Right once in a while

Why did Indian banks escape the global liquidity crisis?  Because the head of the Reserve Bank of India, unlike Alan Greenspan who was Federal Reserve Chairman at the time, applied the brakes quite early:
Mr. [Y.Y.] Reddy saw his job as making sure Indian banks did not get too caught up in the bubble mentality. About two years ago, he started sensing that real estate, in particular, had entered bubble territory. One of the first moves he made was to ban the use of bank loans for the purchase of raw land, which was skyrocketing ...  When Mr. Reddy saw American banks setting up off-balance-sheet vehicles to hide debt, he essentially banned them in India ... He increased risk weightings on commercial buildings and shopping mall construction, doubling the amount of capital banks were required to hold in reserve in case things went awry. He made banks put aside extra capital for every loan they made. In effect, Mr. Reddy was creating liquidity even before there was a global liquidity crisis.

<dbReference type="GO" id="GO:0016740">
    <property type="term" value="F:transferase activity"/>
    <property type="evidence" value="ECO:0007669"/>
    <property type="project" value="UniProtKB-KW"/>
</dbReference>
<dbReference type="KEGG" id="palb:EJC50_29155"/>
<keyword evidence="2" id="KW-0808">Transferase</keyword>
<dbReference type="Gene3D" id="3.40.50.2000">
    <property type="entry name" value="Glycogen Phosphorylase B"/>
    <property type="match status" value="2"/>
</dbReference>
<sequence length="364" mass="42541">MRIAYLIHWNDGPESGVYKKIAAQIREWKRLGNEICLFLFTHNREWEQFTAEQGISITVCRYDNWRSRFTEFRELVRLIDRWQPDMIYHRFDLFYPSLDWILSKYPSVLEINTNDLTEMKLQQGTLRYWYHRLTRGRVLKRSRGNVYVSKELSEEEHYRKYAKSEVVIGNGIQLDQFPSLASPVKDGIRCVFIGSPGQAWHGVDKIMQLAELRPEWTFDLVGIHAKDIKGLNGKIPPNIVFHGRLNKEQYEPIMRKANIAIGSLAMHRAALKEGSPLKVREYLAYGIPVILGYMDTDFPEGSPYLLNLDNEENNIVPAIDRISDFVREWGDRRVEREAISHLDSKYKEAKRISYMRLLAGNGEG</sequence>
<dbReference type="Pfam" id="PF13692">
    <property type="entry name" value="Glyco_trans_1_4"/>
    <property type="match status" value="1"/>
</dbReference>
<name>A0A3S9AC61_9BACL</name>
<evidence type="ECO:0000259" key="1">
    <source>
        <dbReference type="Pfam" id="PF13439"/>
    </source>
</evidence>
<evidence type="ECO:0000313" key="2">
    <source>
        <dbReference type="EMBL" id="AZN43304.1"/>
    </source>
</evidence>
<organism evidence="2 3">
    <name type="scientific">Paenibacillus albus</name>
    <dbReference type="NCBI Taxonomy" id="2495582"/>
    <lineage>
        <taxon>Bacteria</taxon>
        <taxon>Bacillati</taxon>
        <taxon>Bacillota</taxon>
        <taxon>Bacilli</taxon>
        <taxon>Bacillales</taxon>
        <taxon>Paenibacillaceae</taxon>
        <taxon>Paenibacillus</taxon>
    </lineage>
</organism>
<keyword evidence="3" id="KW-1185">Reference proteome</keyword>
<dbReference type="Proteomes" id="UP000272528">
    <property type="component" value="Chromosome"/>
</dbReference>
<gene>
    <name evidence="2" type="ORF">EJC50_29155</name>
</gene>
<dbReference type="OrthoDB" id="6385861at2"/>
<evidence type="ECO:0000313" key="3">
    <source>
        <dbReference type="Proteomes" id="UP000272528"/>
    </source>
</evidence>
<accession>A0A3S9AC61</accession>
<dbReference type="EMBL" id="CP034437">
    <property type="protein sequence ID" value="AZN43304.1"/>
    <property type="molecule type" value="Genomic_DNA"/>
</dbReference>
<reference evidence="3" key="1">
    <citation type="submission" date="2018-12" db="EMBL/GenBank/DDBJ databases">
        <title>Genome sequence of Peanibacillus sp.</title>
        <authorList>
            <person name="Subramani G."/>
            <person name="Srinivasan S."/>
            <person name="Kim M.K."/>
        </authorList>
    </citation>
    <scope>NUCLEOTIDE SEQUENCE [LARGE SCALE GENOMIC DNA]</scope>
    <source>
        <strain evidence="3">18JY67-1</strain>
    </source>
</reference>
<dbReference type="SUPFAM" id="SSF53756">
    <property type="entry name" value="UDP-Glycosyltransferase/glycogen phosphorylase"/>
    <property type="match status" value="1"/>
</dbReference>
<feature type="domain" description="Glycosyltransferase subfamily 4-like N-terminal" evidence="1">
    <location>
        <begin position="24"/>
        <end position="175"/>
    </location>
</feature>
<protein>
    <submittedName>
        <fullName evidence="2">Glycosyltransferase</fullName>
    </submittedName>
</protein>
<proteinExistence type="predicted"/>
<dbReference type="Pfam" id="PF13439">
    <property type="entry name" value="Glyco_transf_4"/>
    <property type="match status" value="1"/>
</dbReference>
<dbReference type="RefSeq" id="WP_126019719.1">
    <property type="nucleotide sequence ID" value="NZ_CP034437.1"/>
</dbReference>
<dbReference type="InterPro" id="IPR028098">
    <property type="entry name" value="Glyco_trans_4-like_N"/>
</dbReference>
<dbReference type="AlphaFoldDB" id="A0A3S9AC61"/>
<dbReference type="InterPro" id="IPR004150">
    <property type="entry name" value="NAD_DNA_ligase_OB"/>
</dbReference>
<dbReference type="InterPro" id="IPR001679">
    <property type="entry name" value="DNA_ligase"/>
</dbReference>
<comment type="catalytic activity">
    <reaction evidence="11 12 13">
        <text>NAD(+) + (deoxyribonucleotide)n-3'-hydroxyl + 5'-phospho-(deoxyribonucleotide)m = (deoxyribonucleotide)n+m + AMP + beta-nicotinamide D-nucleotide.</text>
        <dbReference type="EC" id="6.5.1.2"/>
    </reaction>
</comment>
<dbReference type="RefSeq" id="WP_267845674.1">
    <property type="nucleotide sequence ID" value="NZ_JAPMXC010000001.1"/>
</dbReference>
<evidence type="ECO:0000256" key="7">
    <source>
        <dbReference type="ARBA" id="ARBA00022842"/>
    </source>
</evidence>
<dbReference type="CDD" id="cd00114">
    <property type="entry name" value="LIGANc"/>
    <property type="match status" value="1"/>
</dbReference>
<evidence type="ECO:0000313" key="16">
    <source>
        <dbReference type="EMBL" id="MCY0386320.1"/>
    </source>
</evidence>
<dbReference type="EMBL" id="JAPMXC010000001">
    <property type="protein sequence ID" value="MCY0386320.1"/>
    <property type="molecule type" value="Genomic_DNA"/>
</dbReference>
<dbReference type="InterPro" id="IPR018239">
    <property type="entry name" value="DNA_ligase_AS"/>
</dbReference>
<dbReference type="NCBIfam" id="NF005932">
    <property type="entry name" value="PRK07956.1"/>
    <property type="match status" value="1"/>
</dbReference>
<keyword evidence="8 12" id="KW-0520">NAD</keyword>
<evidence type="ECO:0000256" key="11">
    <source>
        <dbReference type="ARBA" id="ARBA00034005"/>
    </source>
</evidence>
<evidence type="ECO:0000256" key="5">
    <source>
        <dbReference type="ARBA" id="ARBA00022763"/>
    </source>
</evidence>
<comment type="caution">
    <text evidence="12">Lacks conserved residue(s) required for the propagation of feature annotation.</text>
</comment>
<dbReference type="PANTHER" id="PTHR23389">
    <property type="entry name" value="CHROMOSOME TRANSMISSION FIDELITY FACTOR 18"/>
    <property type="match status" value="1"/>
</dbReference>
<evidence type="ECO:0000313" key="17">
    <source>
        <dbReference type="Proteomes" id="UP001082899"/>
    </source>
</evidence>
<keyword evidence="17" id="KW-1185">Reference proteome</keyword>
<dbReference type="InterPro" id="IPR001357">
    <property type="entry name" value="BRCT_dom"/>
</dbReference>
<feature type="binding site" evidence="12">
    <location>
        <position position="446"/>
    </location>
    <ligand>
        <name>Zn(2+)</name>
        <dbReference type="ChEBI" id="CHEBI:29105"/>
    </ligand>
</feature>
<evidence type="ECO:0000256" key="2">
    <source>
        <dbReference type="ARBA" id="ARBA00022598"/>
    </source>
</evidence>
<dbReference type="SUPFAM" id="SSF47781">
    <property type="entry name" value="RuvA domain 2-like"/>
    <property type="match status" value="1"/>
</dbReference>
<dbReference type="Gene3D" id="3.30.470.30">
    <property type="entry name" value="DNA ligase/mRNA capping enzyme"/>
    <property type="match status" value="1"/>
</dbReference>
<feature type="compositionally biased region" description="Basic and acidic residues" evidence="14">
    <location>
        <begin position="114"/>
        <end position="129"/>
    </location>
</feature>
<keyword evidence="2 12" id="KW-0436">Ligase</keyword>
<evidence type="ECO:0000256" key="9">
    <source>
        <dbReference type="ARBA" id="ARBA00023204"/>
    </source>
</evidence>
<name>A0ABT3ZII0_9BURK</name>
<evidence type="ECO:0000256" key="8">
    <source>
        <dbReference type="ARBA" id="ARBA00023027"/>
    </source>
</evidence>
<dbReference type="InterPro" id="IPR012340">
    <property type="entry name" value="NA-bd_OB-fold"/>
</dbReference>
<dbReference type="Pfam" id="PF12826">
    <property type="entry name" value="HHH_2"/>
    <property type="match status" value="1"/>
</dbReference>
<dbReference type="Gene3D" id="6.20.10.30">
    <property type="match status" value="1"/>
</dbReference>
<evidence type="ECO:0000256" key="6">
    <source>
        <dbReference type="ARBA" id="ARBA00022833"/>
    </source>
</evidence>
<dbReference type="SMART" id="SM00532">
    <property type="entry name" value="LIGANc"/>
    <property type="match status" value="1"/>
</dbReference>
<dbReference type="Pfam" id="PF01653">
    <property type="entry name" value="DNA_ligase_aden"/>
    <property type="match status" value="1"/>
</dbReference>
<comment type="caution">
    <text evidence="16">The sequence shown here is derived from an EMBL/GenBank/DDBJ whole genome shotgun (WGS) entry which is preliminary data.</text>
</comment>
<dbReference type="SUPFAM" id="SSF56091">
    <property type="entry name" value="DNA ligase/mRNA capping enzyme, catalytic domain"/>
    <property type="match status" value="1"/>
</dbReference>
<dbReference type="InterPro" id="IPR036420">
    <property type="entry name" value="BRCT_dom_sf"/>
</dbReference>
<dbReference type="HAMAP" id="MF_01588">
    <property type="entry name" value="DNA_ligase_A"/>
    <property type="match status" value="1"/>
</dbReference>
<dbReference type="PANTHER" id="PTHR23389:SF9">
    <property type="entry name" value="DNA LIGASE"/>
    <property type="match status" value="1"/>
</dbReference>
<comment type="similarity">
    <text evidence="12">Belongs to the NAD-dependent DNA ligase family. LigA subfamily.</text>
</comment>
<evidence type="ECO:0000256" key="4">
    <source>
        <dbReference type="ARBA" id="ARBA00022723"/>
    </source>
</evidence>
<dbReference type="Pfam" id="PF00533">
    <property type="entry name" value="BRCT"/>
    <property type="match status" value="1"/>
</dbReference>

But then Indian regulators have always been good at saying no.  This was simply the one instance where the highly cautious Indian approach to regulation worked.  Usually, it just means that the animal spirits of capitalism are throttled, leading to slower growth and less innovation.  Even a stuck clock shows the right time twice a day.  I hope people don't learn the wrong lesson from this.

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